Appropriate Government Policy Toward Commercialization of New Energy Supply Technologies

Richard Schmalensee

Year: 1980
Volume: Volume 1
Number: Number 2
DOI: 10.5547/ISSN0195-6574-EJ-Vol1-No2-1
View Abstract

Abstract:
This article considers the merits of government support for the commercialization of particular energy supply technologies, and sketches a framework for the economic evaluation of different schemes for such support.' Specific current proposals are not analyzed in detail, as the emphasis is on identifying conditions under*Professor of Applied Economics, Sloan School of Management, Massachusetts Institute of Technology.



Energy Prices and the U.S.Economy in 1979-1981

Knut Anton Mork and Robert E. Hall

Year: 1980
Volume: Volume 1
Number: Number 2
DOI: 10.5547/ISSN0195-6574-EJ-Vol1-No2-2
View Abstract

Abstract:
For the second time in the decade, the U.S. economy is absorbing a large sudden shock in the world price of oil. From late in 1978 to June 1979, OPEC raised the world price of oil by closeto $9 per barrel. Western industrial nations could face a repetition of the serious recession of 1974-75 on close to the same scale. The increase in the total cost of energy inputs induced by this oil price increase is about two-thirds of the increase in 1974. The potential disruption to the U.S. economy and others is a similar fraction of what occurred in the earlier episode.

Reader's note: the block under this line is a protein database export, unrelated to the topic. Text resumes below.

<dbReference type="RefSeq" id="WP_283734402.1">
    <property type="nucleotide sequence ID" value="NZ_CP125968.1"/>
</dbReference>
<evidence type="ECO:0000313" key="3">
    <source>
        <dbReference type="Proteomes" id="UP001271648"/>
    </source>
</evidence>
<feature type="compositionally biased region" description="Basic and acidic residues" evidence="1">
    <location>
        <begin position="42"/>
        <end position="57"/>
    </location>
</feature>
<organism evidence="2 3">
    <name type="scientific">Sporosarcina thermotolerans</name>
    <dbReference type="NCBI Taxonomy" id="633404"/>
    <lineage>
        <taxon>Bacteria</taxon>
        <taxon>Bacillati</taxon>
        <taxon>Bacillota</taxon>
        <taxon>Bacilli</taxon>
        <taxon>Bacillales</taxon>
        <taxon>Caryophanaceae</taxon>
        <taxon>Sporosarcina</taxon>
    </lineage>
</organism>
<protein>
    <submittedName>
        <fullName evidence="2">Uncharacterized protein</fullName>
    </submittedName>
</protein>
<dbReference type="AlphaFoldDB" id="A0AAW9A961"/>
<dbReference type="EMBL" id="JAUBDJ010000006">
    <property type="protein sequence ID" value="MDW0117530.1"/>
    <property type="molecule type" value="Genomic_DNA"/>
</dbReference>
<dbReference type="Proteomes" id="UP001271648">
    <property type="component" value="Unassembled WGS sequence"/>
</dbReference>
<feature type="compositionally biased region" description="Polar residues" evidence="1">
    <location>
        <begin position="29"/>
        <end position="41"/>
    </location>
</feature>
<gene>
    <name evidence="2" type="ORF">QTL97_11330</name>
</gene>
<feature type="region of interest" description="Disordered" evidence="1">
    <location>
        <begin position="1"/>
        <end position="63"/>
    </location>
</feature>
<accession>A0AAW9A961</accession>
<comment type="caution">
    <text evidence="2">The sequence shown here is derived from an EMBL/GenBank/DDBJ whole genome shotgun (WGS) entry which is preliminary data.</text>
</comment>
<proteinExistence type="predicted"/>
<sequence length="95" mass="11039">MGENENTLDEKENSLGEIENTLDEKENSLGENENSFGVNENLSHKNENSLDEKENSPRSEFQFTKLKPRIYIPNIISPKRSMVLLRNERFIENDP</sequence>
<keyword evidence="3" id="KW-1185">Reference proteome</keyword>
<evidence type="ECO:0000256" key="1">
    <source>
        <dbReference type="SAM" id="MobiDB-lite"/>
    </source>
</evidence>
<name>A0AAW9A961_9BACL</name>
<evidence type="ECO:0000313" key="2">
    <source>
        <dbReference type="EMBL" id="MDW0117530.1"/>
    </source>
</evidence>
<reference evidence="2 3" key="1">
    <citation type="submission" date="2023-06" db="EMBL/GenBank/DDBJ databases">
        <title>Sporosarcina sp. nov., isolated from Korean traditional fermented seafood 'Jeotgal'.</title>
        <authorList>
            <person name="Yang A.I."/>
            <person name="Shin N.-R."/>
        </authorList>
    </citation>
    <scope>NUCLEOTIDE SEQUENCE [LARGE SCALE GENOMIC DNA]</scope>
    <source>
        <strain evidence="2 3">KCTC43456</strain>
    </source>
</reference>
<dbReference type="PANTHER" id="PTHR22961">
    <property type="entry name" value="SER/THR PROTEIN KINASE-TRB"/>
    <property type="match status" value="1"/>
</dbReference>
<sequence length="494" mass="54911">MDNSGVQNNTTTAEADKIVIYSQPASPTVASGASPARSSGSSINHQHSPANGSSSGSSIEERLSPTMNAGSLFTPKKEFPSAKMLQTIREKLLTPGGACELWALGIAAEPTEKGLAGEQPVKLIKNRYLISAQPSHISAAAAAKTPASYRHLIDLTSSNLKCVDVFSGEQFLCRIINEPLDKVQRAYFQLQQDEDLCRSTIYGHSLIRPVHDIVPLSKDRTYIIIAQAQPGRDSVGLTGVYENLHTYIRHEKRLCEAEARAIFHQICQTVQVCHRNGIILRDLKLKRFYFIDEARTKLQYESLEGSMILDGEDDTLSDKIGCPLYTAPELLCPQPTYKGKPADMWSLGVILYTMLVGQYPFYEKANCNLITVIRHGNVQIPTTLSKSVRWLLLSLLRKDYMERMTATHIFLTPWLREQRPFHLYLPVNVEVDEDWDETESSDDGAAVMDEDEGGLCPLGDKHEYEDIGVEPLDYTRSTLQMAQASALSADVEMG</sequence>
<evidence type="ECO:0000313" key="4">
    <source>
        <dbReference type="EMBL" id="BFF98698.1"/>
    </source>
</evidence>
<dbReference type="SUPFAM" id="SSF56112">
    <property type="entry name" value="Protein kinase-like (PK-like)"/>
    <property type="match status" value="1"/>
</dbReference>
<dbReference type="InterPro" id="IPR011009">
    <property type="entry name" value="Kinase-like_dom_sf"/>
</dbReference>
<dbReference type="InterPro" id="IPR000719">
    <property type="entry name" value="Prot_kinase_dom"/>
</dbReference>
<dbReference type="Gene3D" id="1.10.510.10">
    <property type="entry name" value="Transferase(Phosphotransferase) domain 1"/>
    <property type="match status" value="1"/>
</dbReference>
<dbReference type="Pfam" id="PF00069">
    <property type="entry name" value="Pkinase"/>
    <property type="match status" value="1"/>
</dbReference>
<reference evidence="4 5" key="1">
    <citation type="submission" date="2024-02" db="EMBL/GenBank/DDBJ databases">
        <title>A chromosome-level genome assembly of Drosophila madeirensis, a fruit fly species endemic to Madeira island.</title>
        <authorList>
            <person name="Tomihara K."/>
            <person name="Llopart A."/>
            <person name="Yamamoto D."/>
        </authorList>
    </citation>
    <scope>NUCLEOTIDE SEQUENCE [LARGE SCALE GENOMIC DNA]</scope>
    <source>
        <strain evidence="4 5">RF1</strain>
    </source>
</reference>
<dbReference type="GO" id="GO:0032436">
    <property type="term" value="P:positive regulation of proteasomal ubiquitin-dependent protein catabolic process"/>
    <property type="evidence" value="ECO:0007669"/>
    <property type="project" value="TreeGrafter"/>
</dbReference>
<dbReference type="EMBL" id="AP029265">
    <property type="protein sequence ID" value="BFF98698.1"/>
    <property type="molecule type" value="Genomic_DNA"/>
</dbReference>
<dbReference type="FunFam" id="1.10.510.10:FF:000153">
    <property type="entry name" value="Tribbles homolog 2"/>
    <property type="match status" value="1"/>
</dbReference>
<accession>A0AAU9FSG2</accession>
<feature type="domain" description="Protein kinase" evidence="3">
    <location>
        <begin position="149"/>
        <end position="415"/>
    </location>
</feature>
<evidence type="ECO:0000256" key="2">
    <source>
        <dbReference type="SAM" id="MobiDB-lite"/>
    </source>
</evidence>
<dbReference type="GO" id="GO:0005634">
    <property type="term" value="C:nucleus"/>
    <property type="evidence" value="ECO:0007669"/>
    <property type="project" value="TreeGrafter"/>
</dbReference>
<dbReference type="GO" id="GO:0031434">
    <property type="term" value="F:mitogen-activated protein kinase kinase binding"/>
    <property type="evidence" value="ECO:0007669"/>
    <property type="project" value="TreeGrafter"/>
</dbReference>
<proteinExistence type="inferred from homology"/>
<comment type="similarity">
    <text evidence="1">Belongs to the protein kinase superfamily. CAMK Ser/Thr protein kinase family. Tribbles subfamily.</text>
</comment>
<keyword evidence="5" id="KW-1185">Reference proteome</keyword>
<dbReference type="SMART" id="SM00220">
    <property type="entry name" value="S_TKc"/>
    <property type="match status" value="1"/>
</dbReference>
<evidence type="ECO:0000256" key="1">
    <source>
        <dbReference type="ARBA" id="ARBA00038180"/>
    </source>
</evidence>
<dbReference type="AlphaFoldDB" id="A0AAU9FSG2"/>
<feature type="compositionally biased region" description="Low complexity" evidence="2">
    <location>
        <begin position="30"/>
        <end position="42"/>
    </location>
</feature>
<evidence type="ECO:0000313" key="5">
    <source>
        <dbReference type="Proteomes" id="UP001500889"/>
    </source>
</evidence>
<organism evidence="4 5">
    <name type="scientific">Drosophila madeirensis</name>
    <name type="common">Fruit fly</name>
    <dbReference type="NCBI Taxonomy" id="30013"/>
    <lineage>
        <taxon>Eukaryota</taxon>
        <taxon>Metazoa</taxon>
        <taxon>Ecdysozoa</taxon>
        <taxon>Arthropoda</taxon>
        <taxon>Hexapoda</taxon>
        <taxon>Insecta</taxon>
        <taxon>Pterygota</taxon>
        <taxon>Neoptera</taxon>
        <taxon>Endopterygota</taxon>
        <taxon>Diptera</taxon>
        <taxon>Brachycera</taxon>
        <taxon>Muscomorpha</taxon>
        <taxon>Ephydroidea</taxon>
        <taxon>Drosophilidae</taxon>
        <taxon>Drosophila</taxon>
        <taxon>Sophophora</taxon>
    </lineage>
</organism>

An Integrated Framework for Energy Pricing in Developing Countries

Mohan Munasinghe

Year: 1980
Volume: Volume 1
Number: Number 3
DOI: 10.5547/ISSN0195-6574-EJ-Vol1-No3-1
View Abstract

Abstract:
In recent years, decisionmakers in an increasing number of countries have realized that energy sector investment planning and pricing should be carried out on an integrated basis, e.g., within the framework of a national energy master plan that determines energy policy, ranging from short-run supply-demand management to long-run planning. However, in practice investment planning and pricing are still carried out on an ad hoc and at best partial or subsector basis. Thus, electricity and oil subsector planning have traditionally been carried out independent of each other as well as independent of other energy subsectors. As long as energy was cheap, such partial approaches and the resulting economic losses were acceptable, but lately, with rising energy costs and changes in relative fuel prices




Next 10 >>

Begin New Search
Proceed to Checkout

 





function toggleAbstract(id) { alert(id); }